Jay has adjusted quickly to working in a new environment.
“It’s just really cool to see the impact of our programs so that we can communicate that through images.”
While Jay trains Tony on how to use the cameras and lights, Tony brings his own expertise to the team.
“It’s always difficult working in a place that isn’t home,” Jay says. “When you go out to the villages people speak a different language, so it’s great to have Tony around so he can translate.”
So Tony, what’s it like working with Jay?
“We’re always cracking jokes around here and we can laugh,” Tony says. “He’s been like a role model to me.”
And the mutual admiration doesn’t end there.
“Tony has such a good attitude all the time, even if we’re super stressed he’s always got a smile on,” Jay gushes. “Tony’s the best at that.”
Jay and Tony set up lights for the interviews in the new IC film
One of Tony’s favorite skills learned so far is lighting
Tony gets experience in the field, filming interviews to be aired on Ugandan television for International Peace Day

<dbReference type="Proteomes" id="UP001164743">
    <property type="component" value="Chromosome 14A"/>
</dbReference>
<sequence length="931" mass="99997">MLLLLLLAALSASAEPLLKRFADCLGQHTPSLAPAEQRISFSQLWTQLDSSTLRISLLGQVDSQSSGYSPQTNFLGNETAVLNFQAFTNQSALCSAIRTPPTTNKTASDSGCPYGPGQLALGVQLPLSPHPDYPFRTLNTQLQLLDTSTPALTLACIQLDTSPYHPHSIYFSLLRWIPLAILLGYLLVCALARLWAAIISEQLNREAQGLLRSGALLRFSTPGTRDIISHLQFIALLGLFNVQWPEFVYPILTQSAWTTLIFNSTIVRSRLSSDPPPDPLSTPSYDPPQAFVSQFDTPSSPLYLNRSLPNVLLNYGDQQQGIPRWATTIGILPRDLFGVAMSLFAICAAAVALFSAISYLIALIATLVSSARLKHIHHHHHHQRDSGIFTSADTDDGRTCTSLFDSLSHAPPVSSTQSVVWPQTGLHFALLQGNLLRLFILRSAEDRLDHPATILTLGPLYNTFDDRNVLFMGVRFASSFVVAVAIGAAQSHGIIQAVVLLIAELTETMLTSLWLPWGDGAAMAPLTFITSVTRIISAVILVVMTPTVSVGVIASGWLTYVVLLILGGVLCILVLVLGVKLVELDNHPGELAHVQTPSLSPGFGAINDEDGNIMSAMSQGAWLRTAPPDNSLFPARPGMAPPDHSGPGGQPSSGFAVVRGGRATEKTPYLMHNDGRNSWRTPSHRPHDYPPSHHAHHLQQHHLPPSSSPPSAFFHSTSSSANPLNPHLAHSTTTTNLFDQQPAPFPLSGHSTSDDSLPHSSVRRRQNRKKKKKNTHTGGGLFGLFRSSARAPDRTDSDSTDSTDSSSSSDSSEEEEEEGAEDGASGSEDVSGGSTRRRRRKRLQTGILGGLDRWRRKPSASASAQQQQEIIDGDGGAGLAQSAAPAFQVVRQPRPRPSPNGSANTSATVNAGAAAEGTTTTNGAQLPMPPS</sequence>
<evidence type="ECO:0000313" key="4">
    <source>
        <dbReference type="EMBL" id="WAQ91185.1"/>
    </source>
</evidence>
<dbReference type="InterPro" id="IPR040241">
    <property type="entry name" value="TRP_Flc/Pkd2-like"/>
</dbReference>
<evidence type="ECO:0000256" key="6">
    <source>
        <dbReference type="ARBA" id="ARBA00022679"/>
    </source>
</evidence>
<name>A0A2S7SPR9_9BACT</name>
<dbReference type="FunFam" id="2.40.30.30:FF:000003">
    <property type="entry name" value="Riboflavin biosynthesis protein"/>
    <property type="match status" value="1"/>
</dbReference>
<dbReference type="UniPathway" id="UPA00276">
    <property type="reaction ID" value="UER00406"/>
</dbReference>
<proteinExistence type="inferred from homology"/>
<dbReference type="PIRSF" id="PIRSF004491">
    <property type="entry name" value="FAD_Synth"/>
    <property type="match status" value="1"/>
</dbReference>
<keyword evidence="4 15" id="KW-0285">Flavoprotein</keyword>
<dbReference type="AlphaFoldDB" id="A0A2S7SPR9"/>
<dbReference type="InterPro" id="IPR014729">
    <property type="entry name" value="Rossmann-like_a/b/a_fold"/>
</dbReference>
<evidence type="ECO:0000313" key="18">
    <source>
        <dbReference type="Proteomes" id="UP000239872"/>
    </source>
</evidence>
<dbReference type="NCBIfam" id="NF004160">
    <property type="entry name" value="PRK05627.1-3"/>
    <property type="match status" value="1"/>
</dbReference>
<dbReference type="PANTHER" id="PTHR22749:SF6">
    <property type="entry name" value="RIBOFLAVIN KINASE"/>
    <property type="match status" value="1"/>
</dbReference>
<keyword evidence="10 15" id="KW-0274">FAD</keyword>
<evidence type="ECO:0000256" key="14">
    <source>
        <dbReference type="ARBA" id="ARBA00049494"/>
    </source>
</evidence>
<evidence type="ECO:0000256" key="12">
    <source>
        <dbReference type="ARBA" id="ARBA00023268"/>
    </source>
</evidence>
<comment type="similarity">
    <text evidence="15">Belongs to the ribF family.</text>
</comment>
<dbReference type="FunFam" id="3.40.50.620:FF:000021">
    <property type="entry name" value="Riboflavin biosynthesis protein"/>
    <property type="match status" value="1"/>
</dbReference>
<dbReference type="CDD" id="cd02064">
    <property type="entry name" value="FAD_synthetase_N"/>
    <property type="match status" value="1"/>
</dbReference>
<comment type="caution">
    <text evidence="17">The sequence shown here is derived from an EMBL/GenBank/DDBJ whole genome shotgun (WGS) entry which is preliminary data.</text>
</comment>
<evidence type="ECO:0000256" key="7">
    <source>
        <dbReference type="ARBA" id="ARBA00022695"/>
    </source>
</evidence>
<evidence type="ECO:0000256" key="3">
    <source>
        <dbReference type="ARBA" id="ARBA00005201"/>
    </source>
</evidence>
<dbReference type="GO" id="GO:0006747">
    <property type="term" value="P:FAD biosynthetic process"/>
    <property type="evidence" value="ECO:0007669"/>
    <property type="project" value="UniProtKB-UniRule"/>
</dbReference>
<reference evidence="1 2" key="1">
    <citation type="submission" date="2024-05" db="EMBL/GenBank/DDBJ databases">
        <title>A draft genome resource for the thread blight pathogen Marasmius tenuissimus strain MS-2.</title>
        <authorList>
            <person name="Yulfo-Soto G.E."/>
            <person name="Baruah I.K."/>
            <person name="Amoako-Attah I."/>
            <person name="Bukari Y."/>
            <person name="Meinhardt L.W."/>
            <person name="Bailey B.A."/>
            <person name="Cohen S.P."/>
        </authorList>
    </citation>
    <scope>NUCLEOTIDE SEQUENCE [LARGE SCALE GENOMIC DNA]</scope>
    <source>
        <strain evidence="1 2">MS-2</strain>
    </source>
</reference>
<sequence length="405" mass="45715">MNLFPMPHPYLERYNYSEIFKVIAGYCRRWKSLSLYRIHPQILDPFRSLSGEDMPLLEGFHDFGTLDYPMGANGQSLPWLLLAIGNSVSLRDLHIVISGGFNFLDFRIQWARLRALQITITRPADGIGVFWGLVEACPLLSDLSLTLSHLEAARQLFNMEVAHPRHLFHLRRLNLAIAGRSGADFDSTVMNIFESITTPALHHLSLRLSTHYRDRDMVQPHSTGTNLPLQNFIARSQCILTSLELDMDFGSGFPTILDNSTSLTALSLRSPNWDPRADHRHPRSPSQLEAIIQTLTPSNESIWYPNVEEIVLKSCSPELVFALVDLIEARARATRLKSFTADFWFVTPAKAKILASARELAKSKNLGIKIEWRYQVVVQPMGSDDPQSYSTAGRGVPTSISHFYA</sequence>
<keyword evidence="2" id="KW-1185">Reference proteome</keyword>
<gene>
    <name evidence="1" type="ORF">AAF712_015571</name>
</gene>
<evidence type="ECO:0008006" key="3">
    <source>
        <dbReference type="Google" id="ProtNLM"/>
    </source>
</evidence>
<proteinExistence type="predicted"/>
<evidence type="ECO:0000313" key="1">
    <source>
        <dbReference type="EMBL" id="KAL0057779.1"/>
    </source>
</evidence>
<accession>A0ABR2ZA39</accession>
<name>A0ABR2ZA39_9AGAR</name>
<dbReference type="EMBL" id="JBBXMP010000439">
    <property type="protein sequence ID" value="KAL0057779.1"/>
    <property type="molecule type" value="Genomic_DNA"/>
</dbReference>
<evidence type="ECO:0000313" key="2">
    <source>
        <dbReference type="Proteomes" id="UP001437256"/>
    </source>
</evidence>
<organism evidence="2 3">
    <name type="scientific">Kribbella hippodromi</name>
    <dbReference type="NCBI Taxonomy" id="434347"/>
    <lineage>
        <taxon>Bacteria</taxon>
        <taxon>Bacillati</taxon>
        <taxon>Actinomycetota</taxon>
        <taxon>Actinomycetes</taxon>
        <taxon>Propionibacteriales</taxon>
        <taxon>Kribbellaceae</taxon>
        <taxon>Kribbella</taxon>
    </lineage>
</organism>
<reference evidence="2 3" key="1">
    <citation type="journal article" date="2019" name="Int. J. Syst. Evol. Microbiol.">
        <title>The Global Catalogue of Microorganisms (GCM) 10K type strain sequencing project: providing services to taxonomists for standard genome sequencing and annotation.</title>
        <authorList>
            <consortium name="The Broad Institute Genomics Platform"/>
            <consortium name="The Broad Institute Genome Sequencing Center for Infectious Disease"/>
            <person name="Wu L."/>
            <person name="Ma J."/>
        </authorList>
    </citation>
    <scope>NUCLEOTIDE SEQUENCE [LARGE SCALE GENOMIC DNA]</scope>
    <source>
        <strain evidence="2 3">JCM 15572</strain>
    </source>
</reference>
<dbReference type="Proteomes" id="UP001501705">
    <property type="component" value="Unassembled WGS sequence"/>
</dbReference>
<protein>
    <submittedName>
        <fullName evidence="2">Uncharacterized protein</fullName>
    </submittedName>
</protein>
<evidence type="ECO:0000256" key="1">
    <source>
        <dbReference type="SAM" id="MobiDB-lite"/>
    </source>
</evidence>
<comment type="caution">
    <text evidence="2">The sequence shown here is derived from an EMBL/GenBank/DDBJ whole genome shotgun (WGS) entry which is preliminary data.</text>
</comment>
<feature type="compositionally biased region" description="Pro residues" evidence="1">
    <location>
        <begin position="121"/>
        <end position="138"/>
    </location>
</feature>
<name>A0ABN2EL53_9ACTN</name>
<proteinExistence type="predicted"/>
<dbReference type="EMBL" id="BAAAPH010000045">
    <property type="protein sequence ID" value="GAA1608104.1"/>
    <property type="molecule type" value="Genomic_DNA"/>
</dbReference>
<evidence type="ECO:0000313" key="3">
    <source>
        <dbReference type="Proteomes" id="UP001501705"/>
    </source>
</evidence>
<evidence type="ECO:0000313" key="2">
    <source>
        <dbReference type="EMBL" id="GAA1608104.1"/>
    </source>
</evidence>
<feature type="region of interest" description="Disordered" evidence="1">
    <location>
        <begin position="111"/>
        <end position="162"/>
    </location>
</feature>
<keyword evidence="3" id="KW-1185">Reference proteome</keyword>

Jay gets out in the field, filming everything from Village Savings and Loan group leaders, to cute puppies
A typical morning for the film team will start with checking e-mails and taking tea with mandazi – kind of like a donut. Work continues up until 1pm, when the team heads to lunch. Usually to the pork joint, but sometimes to an Ethiopian or local restaurant.
If the paparazzi want to know where to catch this duo, they need look no further than some of the most popular cafes in town. Tony hangs out at Coffee Hut, for the wireless internet, while Jay can be found at Sankofa on the weekends, enjoying a French press and cinnamon bun. In fact, he’s such a regular the Sankofa staff call him when cinnamon buns are ready.
Jay at his favorite weekend hangout – Sankofa